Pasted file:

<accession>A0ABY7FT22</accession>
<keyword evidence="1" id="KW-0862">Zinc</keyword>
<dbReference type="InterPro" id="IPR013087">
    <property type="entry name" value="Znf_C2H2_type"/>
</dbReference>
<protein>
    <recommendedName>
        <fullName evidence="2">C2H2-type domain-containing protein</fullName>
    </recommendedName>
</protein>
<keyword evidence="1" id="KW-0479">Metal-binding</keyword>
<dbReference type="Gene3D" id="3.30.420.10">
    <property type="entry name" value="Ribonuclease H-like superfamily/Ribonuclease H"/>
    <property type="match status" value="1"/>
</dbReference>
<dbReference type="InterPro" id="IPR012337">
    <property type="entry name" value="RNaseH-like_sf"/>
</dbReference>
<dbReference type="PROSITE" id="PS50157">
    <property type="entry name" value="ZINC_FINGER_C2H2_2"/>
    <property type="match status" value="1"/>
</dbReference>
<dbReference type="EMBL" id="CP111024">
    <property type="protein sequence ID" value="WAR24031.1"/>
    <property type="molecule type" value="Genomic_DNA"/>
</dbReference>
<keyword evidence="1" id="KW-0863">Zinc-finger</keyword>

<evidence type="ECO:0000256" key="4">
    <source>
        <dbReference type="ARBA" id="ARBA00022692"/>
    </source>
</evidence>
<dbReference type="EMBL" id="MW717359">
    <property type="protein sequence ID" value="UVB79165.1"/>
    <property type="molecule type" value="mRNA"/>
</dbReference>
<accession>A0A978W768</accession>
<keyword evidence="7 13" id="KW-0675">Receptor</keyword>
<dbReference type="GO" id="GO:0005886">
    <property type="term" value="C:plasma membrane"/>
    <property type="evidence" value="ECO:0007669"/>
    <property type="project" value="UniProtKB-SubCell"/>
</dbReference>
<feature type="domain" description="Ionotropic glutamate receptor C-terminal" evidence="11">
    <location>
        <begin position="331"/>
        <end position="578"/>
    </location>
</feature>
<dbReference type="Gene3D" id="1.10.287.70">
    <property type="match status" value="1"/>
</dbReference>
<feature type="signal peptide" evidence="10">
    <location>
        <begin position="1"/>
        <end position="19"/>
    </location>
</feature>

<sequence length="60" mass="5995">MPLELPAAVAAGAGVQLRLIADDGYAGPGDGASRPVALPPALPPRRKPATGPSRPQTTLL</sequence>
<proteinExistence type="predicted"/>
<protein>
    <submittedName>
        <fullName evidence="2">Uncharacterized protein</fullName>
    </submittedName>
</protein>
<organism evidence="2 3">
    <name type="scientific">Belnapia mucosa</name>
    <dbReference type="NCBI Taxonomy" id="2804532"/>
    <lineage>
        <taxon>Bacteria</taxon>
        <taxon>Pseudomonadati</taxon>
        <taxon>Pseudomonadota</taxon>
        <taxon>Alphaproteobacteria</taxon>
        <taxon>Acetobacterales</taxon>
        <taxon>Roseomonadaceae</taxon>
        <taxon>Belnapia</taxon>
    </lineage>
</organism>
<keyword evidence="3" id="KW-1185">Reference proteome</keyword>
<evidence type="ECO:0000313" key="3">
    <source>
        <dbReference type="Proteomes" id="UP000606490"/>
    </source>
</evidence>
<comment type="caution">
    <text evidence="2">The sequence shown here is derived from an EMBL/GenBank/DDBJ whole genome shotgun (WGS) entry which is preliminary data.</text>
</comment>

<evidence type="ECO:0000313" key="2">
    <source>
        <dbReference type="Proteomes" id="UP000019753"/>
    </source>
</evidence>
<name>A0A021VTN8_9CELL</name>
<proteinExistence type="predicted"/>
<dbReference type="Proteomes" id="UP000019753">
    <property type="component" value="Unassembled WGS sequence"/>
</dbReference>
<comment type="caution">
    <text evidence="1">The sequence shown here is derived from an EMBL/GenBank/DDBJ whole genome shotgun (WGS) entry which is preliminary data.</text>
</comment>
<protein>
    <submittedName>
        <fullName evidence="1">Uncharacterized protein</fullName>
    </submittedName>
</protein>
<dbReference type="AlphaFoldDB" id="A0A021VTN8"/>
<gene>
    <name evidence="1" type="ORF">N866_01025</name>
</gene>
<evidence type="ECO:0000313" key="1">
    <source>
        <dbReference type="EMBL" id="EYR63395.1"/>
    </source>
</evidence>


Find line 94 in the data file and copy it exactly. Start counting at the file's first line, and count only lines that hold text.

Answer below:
<proteinExistence type="predicted"/>